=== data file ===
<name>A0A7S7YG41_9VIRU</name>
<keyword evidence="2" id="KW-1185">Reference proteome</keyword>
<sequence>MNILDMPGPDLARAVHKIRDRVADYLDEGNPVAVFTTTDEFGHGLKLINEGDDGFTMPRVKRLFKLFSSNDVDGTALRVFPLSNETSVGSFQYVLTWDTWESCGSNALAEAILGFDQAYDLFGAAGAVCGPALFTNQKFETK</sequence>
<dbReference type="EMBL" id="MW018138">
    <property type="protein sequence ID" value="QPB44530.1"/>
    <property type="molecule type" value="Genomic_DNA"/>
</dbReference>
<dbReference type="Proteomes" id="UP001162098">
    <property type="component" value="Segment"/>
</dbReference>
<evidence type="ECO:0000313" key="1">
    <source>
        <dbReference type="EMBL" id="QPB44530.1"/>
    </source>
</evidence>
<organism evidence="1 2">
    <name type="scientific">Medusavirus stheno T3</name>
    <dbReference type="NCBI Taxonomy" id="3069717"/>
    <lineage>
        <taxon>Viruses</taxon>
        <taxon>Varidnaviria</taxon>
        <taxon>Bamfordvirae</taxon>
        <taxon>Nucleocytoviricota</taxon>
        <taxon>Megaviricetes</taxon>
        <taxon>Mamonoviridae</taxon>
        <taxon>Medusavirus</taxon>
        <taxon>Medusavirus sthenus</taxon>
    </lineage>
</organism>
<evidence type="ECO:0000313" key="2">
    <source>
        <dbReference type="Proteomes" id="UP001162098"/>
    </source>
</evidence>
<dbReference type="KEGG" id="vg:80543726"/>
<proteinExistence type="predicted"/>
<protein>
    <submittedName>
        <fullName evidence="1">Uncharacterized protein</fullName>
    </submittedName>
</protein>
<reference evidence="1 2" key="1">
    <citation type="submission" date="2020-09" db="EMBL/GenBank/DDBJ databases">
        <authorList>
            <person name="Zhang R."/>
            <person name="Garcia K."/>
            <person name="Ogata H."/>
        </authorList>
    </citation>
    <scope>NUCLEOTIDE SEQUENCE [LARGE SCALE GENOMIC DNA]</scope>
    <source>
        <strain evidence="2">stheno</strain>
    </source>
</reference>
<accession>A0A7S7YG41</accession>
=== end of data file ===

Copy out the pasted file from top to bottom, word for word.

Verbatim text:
<name>A0A7S7YG41_9VIRU</name>
<keyword evidence="2" id="KW-1185">Reference proteome</keyword>
<sequence>MNILDMPGPDLARAVHKIRDRVADYLDEGNPVAVFTTTDEFGHGLKLINEGDDGFTMPRVKRLFKLFSSNDVDGTALRVFPLSNETSVGSFQYVLTWDTWESCGSNALAEAILGFDQAYDLFGAAGAVCGPALFTNQKFETK</sequence>
<dbReference type="EMBL" id="MW018138">
    <property type="protein sequence ID" value="QPB44530.1"/>
    <property type="molecule type" value="Genomic_DNA"/>
</dbReference>
<dbReference type="Proteomes" id="UP001162098">
    <property type="component" value="Segment"/>
</dbReference>
<evidence type="ECO:0000313" key="1">
    <source>
        <dbReference type="EMBL" id="QPB44530.1"/>
    </source>
</evidence>
<organism evidence="1 2">
    <name type="scientific">Medusavirus stheno T3</name>
    <dbReference type="NCBI Taxonomy" id="3069717"/>
    <lineage>
        <taxon>Viruses</taxon>
        <taxon>Varidnaviria</taxon>
        <taxon>Bamfordvirae</taxon>
        <taxon>Nucleocytoviricota</taxon>
        <taxon>Megaviricetes</taxon>
        <taxon>Mamonoviridae</taxon>
        <taxon>Medusavirus</taxon>
        <taxon>Medusavirus sthenus</taxon>
    </lineage>
</organism>
<evidence type="ECO:0000313" key="2">
    <source>
        <dbReference type="Proteomes" id="UP001162098"/>
    </source>
</evidence>
<dbReference type="KEGG" id="vg:80543726"/>
<proteinExistence type="predicted"/>
<protein>
    <submittedName>
        <fullName evidence="1">Uncharacterized protein</fullName>
    </submittedName>
</protein>
<reference evidence="1 2" key="1">
    <citation type="submission" date="2020-09" db="EMBL/GenBank/DDBJ databases">
        <authorList>
            <person name="Zhang R."/>
            <person name="Garcia K."/>
            <person name="Ogata H."/>
        </authorList>
    </citation>
    <scope>NUCLEOTIDE SEQUENCE [LARGE SCALE GENOMIC DNA]</scope>
    <source>
        <strain evidence="2">stheno</strain>
    </source>
</reference>
<accession>A0A7S7YG41</accession>